Applying to Canadian universities? We’re here to help! Here is Francine, student at the University of British Columbia, with a breakdown of the application process. This advice was originally in a presentation given at the August IBlieve Global Virtual Summit, and has been written up by High School Ambassador Celine.
The application timeline in Canada is pretty much the same for the entire country, but may differ a bit from school to school. Applications open in September.
- Early application deadlines: Early December
- Regular application deadlines: Mid-January to early May
- Registration: Late May and onwards
It’s always best to apply early, as admissions are usually done on a rolling basis. What this means is that only will you have a better chance of getting in if you apply early, but if you don’t get in for the first round, they will continue to take you into consideration for the following rounds. Some universities may also take you into deliberation for financial aid scholarships if you apply early.
Regular application deadlines are anytime between December to mid-January or early May. There is no specific date for admission offers, as mentioned earlier that they are done on a rolling basis.
If you get into your university and want to go there, the next step is registration. This confirms your spot to study at that university. Usually registration is late May and onwards.
Essential Parts of a Canadian University Application
There are 4 main components of a Canadian university application. This will differ by university, so you need to do research on the specific school you want to attend. These are the components that are general to most applications, and some tips for them:
These are different from US and UK essay applications, where you can pick anything you want to write about. For Canadian universities, they will give you prompts, and there will be several essays for you to write. Again, this also varies, but there is typically around a maximum of 300 words per essay.
Keep in mind that you have a limited amount of words, so use them wisely. Don’t use fancy words to try to impress, just be direct and honest. Another tip is to make sure all of your short essays make sense together, so look at the big picture. Do they represent you as a whole? Do they show your growth as a person?
Universities will ask you about your extracurriculars and your past work experience.
A useful piece of advice is to show commitment. You don’t want to jump around from activity to activity just for the sake of doing it, because universities can tell. Show that you’re passionate about your extracurriculars.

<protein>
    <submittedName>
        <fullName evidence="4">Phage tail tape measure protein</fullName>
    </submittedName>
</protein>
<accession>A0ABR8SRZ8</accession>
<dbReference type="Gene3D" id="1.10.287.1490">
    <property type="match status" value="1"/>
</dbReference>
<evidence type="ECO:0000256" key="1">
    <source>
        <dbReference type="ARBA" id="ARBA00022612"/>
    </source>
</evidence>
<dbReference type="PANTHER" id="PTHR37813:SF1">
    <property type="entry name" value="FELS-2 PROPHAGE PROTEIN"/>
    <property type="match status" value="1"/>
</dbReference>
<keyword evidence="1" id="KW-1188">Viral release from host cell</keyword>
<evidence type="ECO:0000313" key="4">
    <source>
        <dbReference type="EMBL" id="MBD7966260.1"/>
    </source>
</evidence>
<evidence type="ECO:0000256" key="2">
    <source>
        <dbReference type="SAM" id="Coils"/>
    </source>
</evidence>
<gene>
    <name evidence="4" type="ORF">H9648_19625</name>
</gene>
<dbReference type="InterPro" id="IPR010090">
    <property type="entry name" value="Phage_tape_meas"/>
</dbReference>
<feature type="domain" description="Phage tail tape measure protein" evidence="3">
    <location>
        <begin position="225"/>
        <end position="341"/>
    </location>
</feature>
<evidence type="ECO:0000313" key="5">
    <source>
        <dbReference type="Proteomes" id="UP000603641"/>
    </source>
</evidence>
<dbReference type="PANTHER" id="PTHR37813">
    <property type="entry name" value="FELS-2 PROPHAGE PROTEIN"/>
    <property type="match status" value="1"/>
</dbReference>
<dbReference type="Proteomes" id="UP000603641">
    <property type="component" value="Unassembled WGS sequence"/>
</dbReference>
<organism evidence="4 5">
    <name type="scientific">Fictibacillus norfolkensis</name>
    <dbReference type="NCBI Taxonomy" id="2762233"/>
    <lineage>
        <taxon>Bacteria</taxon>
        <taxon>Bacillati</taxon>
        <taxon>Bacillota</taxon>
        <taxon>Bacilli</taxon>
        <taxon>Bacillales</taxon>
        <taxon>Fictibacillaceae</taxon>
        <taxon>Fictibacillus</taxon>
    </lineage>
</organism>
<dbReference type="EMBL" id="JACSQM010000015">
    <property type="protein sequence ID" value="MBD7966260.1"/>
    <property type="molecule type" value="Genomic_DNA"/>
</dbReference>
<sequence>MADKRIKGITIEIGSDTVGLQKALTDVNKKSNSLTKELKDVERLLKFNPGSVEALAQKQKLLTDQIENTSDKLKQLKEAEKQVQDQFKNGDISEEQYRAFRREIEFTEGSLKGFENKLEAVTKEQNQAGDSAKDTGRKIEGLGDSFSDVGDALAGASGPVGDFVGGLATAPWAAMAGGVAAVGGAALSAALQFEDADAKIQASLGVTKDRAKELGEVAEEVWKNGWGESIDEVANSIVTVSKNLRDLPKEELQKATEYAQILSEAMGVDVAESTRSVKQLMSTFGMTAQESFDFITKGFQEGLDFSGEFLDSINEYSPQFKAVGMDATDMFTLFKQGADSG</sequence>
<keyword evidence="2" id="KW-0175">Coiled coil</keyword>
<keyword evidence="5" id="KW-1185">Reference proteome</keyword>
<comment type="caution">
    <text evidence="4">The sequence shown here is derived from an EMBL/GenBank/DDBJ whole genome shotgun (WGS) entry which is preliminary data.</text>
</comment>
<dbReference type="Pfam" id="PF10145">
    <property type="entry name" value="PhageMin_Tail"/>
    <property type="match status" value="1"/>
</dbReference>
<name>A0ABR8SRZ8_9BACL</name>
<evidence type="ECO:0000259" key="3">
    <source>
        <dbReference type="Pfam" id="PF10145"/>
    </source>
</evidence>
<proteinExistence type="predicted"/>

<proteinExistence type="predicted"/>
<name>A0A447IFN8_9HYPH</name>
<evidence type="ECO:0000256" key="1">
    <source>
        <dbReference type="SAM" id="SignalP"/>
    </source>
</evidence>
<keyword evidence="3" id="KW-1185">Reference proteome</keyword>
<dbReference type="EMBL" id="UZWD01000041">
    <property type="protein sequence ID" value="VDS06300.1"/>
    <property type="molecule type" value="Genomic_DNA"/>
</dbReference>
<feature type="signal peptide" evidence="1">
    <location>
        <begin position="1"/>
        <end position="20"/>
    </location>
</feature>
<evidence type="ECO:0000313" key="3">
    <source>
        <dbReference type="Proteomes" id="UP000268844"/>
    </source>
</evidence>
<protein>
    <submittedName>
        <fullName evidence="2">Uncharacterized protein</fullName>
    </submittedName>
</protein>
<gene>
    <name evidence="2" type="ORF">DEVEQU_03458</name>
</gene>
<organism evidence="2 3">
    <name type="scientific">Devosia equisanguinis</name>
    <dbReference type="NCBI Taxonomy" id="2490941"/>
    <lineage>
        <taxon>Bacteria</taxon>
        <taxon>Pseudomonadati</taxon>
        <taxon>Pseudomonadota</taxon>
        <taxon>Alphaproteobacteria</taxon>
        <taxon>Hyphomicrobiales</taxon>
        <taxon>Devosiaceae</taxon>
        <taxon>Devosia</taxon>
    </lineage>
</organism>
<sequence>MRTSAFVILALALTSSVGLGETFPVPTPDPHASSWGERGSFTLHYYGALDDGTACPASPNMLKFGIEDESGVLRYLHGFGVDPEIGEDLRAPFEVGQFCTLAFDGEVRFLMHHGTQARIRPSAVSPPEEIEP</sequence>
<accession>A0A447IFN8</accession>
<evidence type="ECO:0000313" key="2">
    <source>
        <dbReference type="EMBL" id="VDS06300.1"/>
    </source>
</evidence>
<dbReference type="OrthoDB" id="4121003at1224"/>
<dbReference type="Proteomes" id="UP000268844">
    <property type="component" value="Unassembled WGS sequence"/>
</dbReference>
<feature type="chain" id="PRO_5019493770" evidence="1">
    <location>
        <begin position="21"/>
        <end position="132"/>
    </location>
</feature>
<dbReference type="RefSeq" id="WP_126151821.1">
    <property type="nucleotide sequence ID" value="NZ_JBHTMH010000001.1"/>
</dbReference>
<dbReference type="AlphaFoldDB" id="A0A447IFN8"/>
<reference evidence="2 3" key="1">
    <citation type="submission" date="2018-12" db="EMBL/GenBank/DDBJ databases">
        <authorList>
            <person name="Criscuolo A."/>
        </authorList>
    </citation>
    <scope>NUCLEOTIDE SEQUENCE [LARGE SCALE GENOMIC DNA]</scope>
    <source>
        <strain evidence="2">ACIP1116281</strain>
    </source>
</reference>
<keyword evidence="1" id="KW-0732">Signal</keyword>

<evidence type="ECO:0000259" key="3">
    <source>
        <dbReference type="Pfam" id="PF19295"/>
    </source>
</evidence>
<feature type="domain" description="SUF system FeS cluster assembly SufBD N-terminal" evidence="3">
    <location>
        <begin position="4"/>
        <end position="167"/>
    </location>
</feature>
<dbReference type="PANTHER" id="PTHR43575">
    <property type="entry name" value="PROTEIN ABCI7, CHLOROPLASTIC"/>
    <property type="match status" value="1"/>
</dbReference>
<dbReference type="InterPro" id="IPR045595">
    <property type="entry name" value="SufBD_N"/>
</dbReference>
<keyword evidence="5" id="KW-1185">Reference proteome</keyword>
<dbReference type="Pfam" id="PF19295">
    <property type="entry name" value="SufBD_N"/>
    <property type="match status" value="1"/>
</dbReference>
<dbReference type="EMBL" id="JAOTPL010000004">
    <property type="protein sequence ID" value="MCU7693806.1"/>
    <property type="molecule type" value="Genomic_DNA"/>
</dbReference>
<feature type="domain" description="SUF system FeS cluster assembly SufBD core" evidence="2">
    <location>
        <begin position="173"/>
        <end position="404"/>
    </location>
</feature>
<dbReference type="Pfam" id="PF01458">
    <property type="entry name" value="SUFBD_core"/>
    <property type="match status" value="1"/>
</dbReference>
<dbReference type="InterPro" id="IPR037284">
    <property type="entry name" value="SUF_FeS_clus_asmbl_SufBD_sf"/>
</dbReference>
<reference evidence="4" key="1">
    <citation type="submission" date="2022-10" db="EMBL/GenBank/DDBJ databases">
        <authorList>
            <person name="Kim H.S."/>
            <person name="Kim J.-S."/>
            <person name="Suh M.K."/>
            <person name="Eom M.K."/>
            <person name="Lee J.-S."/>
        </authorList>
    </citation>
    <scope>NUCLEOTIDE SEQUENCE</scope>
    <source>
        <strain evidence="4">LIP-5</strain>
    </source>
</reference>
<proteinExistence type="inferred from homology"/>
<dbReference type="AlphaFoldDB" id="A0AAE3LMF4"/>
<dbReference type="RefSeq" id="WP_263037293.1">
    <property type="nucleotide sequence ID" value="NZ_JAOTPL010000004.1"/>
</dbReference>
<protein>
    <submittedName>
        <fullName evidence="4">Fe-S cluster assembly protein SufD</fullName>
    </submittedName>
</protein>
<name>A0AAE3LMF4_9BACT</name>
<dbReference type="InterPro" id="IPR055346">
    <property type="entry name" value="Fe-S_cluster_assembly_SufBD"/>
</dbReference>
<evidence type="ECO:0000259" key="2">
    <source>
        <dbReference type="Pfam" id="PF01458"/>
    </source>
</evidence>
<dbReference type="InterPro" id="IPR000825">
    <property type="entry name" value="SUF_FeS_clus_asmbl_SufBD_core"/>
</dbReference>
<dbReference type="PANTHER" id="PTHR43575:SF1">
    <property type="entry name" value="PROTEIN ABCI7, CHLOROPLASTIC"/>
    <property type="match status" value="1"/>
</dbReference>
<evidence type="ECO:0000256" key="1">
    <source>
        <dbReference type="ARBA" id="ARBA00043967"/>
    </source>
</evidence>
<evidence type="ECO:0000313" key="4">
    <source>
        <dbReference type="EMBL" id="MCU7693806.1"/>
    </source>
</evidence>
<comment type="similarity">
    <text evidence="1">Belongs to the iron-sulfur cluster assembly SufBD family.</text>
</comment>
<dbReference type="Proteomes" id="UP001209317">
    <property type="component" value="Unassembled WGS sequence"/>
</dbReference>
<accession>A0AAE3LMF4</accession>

You should also show leadership. It can be quite difficult to get leadership positions, but you don’t have to stay within your school community to make yourself stand out. Go out to the real world and make your own opportunities—volunteer for initiatives within your neighborhood or even start your own organization! This is where you can use your CAS experiences to your advantage.
This will depend on the school, but usually programs such as business, international economics, and medicine will require you to have interviews.
When you answer a question, you want to get to the root of what they are trying to ask, so think critically about what the university is trying to assess. Some questions may seem superficial, like “What fruit would you want to be and why?”, but universities don’t actually have a right or wrong answer—they just want to see if you can articulate your thought process.
Take your time, don’t ramble, and carry on even if you made a mistake. These interviews are usually conducted online through video recordings, so they will give you a few practice rounds to get used to the set-up. Make the most out of these practice rounds, as not only will they allow you to relax, but they can also give you a sense of what kind of questions they ask. Remember to relax, be direct, be honest, and be yourself.
Another thing to think about is that if you’re an arts student, you may have to submit your portfolio. If you’re a theater student or a music major, you may have to do some additions as well.
This will be your IB predicted grades, high school report, and standardized tests depending on where you’re from.
Before applying to a program, make sure that you take a look at the subject prerequisite requirements, as universities will not take you into consideration if you don’t meet these requirements regardless of how good your grades are. Your mock exam and predicted grades will also be sent to the universities, so it is important that you prioritize these and maintain consistency with all your assessments.
Aside from IB grades, some of you may also need to take the IELTS or TOEFL if you didn’t take high school in Canada. The requirements differ from university to university, so make sure that you check out their websites for more information on if you need to take these tests. Additionally, the SAT and ACT are not required.
These are basically websites that you would send your application through. It’s not based on the university, but based on the location of the university. Not all Canadian universities work through province-based application centres, but it is an added step you want to take note of. e.g. You have to apply through OUAC (Ontario University Application Centre) for any university in Ontario.
Not only do you have to submit it through the application centre, but you also have to submit it through the university itself (so you have to do it twice).
We would like to wish the best of luck to those students who are applying to Canadian universities. You’ may be anxious, but remember to be excited for what the future holds. All of your hard work WILL pay off and we can’t wait to see where you go!